11232017Thu

Iran Deal Should Have Addressed Terrorism Concerns

Iran Focus

London, 9 Nov - Last week, the CIA released nearly half a million al-Qaeda documents that had been seized during the 2011 Navy SEAL raid on Osama bin Laden’s Pakistan compound; many documenting the clear link between the terrorist cell and the Iranian Regime.

The 2011 mission, hailed as a success for eliminating Bin Laden and the uncovering of an incredible amount of intelligence on the terrorist group, is now being heavily questioned because the US failed to address the highly concerning relationship between Iran and terrorism before the 2015 nuclear deal was put in place.

At the time, the US released just a few hundred of the over 470,000 files. While the vast majority contained no national security concerns, many were classified as they contained intelligence about al-Qaida and its allies, including Iran.

While Steven F. Hayes at the Weekly Standard argues that these should have been released because al-Qaida already knew that the documents would have been taken during that raid and the US wouldn’t be revealing its hand, there is no real point in revealing information to the public about terrorist activity that might have taken place if the plans hadn’t been uncovered and al-Qaida wasn't forced to adjust their plans. That would only increase public fear.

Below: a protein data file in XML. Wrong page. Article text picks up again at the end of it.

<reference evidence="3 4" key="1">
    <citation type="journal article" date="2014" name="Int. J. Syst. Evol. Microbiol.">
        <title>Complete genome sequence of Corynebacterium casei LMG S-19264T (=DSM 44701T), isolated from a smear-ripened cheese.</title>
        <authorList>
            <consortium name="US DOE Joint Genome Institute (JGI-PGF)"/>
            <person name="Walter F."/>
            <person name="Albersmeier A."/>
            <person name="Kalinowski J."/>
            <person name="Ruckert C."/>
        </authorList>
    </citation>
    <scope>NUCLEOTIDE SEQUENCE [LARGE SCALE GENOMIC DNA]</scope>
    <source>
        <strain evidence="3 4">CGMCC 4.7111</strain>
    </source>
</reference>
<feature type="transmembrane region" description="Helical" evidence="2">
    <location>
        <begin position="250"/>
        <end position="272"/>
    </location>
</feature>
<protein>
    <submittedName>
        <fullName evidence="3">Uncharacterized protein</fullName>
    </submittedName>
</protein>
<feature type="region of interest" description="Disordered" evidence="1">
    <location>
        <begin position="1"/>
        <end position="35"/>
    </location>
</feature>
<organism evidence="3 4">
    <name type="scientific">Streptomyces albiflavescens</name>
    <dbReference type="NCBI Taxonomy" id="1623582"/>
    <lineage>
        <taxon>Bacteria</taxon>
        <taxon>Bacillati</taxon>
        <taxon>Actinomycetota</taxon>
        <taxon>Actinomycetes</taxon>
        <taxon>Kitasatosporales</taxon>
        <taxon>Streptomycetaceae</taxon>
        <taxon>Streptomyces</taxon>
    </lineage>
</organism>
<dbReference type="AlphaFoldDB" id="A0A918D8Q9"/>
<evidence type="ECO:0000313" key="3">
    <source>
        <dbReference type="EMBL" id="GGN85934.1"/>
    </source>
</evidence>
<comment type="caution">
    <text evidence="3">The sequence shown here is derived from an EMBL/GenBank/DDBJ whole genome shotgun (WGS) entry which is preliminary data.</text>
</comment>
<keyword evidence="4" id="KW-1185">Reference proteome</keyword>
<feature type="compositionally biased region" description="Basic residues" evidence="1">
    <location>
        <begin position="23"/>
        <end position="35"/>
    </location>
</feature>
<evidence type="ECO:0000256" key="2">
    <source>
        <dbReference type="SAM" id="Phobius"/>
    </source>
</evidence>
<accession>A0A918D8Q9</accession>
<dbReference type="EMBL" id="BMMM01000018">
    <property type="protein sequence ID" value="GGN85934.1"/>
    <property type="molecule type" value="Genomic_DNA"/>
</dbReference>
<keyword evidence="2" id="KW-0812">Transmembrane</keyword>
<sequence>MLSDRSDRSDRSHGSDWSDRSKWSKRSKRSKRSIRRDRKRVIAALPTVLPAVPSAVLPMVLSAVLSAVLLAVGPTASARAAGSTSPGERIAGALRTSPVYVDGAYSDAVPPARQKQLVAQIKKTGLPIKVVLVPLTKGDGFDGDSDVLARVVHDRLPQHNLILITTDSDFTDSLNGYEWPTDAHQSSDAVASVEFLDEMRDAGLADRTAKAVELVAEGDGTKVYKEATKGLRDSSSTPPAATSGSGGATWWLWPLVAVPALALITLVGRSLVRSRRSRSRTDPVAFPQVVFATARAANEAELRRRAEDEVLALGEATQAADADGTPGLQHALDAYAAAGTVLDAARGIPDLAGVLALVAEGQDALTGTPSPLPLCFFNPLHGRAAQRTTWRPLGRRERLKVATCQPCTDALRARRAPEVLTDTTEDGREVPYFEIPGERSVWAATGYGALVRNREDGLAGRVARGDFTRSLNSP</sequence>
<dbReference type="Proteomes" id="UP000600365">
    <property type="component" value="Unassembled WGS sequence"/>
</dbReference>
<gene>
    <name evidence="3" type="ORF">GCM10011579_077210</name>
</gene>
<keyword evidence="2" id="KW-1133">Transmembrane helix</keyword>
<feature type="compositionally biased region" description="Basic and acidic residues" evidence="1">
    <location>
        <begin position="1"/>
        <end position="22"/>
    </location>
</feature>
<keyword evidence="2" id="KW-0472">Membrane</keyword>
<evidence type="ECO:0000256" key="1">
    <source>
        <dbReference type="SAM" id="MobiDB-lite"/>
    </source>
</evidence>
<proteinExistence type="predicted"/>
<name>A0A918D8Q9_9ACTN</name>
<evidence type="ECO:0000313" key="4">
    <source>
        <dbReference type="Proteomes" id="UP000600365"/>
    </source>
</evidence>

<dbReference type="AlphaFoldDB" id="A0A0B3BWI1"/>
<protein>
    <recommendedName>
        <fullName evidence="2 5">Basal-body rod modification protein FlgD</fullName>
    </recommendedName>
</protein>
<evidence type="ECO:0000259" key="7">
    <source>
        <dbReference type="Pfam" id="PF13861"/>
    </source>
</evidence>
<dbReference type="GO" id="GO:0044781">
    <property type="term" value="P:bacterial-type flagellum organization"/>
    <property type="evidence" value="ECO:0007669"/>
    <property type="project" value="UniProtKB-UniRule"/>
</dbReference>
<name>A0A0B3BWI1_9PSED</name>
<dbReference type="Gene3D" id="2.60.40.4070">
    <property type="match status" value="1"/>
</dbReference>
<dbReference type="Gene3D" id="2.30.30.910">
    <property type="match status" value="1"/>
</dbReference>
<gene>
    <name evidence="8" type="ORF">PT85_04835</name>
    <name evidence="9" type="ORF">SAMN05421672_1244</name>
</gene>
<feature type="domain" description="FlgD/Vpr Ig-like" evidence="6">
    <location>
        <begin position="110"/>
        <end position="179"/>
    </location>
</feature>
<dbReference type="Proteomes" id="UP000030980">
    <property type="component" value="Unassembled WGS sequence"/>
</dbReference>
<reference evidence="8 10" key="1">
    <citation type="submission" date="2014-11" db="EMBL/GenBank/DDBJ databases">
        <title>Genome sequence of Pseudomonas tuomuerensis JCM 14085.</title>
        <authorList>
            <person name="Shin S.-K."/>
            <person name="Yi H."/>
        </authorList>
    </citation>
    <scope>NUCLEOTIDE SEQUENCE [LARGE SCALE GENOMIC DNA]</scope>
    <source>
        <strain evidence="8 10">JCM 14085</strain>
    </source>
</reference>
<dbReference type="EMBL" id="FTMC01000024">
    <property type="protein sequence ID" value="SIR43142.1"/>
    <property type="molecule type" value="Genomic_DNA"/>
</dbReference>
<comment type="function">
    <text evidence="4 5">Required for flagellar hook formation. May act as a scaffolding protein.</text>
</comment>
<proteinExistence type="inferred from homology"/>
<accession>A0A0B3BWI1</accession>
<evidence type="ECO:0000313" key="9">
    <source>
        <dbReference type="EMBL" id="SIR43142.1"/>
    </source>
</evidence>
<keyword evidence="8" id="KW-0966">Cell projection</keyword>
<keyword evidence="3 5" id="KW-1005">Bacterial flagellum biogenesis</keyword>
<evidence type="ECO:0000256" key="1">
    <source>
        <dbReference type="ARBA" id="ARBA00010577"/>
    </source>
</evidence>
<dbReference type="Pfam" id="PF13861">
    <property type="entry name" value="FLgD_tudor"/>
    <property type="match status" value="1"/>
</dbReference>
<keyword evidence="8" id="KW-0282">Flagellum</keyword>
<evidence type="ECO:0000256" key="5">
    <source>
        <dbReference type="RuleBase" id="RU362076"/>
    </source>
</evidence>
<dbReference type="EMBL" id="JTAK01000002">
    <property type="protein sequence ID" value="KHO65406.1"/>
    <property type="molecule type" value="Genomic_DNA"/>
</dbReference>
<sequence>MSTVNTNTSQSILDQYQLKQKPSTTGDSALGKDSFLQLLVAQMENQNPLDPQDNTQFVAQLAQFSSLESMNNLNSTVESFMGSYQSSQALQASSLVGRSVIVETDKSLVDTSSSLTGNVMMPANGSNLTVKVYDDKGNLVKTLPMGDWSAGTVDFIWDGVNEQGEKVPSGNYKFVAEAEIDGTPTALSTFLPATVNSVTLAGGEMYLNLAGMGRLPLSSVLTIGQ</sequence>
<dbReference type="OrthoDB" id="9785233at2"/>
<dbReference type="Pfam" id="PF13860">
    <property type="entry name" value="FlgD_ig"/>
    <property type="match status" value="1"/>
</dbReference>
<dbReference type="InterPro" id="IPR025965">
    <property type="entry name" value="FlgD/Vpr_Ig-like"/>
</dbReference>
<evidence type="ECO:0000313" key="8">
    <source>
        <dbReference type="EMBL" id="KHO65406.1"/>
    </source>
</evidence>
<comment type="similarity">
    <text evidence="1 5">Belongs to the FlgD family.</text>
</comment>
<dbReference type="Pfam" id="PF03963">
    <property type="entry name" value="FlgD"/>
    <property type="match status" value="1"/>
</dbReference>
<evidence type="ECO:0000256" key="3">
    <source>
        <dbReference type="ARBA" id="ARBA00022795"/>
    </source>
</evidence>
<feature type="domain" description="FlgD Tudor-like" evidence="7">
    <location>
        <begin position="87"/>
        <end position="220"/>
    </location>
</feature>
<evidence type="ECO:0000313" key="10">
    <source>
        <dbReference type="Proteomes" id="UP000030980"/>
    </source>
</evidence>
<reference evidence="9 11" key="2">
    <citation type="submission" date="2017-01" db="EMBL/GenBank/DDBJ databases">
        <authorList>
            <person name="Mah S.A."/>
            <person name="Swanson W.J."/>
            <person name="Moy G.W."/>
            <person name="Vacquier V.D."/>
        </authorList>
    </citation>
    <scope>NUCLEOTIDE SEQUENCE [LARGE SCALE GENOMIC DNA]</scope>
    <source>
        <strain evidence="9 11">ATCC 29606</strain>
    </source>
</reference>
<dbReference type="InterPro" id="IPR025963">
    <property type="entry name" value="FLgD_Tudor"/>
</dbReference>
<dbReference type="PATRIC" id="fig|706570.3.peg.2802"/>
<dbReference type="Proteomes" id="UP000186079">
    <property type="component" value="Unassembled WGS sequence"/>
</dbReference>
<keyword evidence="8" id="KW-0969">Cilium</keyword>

However, it is unnerving that in 2015, the US and five other world powers (the UK, France, Germany, Russia, and China) would agree on a nuclear deal that didn’t address Iran’s clear links to one of the world’s most-feared terrorist groups.

The Iranian Regime provided funding and training to al-Qaida in the early 1990s, teaching them how to launch terror attacks that would later lead to the 9/11 attacks on the World Trade Centre and the Pentagon.

In the lead up to 9/11, the Iranian Regime allowed al-Qaida members to travel across their borders several times with no (or false) documentation. Then, after the US invasion of Afghanistan, the Regime sheltered high-ranking al-Qaida members from the authorities. It is believed that the Regime wanted to bribe the US into stopping protection on Iranian Resistance members in Iraq but the US refused to.

All of this was in one 19-page report found in the raid, while another letter described Iran as the “main artery” for al-Qaida.

How then could the US- and the other world powers if they knew- justify not addressing the Iranian Regime’s links to terrorism in the nuclear deal? The Iranian Regime would hardly end its support for terrorism based on the death of one terrorist leader.

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